Vintage Report 2005 John Gehrig Wines
Ross Gehrig of John Gehrig Wines at Oxley in the King Valley has had a busy vintage, but he has found time to share some of his experience.
We are quite small in production less than 80 tonnes. We hand prune and pick, and do all winemaking packaging inhouse. We process only our own fruit, or if not acknowledge the grower (1% of our production). My father John who is a 4th generation winemaker in the early days did all the winemaking. Since 2001 I have been at the wheel of the winemaking pump at John Gehrig Wines.
Durif in my mind, should be a big alcoholic gutsy red, with powerful colour and plenty of flavour. Greenness should not be present, never in fact. We either make dry red or vintage ports out of our durif, the tannin structure is very good for port and also big dry red styles.
Viticulture plays a big part in good durif, the saying goes, can't make strawberry jam out of.... ever so true here. Experience, low cropping levels and a good warm site (or excellent viticultural practices such as manipulation of canopy are required). Clean fruit is a must (durif can be quite susceptible to disease.) Long dry growing seasons are ideal.
At John Gerig Wines our 2005 Durif actually turned out very well. I only racked this off malo lees the other day (early July). Strong tannins, intense purple hue and lovely mouthfilling palate have eventuated this year. I am quite happy with this wine so far (so early), but it's living in some decent oak now, so 12 months time should tell us whether it'll perform well. Looks promising.
2004 Durif. It's actually sitting in tank waiting patiently to be bottled. Again a strong tannic style, big 'boys' wine, shiraz killer! Large mouthfill, plenty of mouth puckering flavours just waiting for some hearty meat dish or firm cheese.....
Awards to date:
My baby wine! Totally opposite to durif! A beautifully perfumed and aromatic light red that should be drunk more in oz. Too many big bloke mentality, "awwhhh that's too piss weak, give me a shiraz ( should say durif!!!!!).
I am actually about to jet off to Beaujolias to do their vintage in September, this will be the 4th vintage I've worked there.. needless to say I have learnt a little about Gamay. The Chateaux I work for has a couple of winery sites ( Brouilly, Cote de Brouilly and another village site), I have run the smaller site for 3 consecutive vintages, but this year the owner has asked me to come back and run the largest site (300t)... should be fun, going back to working 90 -100hr weeks!
Again viticulture here is important, Gamay likes to overcrop and thus will produce thin, flavourless wines (only good for quaffing and making industrial alcohol.) The variety is disease prone and a finicky little variety to control, but those aromas just drive me to produce it! This variety as well as vineyard dependant is incredibly dependant on good winemaking, slack off and you'll see the unfortunate results. That's why there's a few pretty average Gamays on the market.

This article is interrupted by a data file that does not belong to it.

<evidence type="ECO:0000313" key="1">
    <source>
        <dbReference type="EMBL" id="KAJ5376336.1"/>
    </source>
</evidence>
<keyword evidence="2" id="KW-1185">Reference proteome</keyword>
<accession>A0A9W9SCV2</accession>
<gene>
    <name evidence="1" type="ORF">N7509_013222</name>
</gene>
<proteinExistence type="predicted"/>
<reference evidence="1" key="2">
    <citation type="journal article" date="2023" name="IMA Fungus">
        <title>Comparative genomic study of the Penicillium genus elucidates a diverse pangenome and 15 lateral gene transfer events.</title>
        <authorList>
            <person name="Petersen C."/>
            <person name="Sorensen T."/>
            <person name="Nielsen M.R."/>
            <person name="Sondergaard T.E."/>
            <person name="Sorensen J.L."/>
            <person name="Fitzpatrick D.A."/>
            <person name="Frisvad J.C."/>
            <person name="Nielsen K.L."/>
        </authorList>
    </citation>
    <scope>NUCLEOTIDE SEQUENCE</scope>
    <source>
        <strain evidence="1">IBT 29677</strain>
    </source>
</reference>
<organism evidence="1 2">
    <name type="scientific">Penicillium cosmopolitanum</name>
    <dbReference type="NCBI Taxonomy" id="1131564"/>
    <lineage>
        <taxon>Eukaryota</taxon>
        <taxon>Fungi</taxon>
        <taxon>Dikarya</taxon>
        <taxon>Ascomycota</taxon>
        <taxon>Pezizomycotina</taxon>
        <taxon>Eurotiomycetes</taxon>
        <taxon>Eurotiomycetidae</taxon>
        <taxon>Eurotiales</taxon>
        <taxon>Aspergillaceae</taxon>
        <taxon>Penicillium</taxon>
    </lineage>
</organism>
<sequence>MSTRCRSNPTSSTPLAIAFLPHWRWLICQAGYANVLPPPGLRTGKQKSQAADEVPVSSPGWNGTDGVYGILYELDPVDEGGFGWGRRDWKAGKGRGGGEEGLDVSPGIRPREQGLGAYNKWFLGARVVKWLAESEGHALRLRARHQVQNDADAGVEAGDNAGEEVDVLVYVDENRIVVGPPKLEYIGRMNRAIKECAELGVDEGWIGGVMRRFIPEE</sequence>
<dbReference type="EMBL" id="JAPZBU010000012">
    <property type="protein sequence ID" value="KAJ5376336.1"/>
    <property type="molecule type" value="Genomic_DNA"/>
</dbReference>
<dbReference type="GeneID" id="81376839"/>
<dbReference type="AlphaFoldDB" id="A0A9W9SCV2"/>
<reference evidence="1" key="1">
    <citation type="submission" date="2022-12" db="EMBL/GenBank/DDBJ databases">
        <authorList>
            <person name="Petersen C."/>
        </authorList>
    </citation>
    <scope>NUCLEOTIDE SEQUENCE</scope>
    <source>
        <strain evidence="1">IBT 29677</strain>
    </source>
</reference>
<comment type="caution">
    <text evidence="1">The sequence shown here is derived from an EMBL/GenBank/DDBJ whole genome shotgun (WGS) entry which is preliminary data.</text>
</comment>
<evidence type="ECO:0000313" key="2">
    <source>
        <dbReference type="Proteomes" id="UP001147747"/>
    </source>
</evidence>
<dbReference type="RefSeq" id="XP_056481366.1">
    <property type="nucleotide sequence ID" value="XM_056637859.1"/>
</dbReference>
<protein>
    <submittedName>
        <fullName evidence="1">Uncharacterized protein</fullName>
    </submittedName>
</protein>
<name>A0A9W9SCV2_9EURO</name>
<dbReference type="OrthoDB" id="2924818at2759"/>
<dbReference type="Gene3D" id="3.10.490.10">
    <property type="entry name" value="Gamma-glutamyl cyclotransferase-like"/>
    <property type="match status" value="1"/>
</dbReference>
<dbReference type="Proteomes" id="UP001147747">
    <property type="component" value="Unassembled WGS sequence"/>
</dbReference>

2002 Gamay; 4 star in winestate, written up in the Gourmet Traveller and mentioned as being one of the three best Australian examples.
The wineshow system doesn't like Gamay; the early drinking classes are filled with light grenache with residual sweetness that do well ( sinful stuff...). Needless to say my Gamays are dry, flavoursome food wines.
Fantastic, flavoursome, aromatic little number that is the jewel of the Loire Valley and holds a special place with my taste buds! The aromas' of Chenin fermenting is something to behold; 6am in vintage and the whole winery smell of fresh apples as you open the door! Fanatic wine but is so poorly recognized in the public eyes ( large companies producing example that are insidiously girly sweet - ruins all the flavour ( or masks the lack of fruit flavour)). Seafood, asian spicy numbers, salads and even fruit based desserts are good combos' here. We've made chenin since early eighties, so we have learnt what to do by now. In 2001 when I arrived home, the vineyard saw a huge revamp and thus the quality has lifted up another notch again it was ok before too)
Again hard to grow well, loves to overcrop, loves getting diseased and is very particular to viticulture. Bad viticulture will produce disease, unripeness, sunburn (cooked burnt flavours) and too much crop (lack of varietal flavour). Likes a cool to warm site, with dry ripening conditions (though some botrytis rot is a good thing)
2005 John Gehrig Wines Chenin; just bottled her a few weeks ago, great aromatic, large ripe mouthfill and a reasonably dry palate. If chenin is bone dry it will seem quite hard and tannic, so most of ours have a little residual sweetness to suit the style- still dry by chenin standards though) I have entered this in a few wine shows, we'll see how it goes.
2004 Chenin, good wine, to our style, This wine won bronze in Melbourne and Rutherglen shows.
Many chenins don't do well in the wine shows or press, too bad that as people are missing out some very interesting wines. My results here don't look flash, but keep in mind, I am level with the good chenins around (they didn't do any better in the same shows). Unfortunate, but true.
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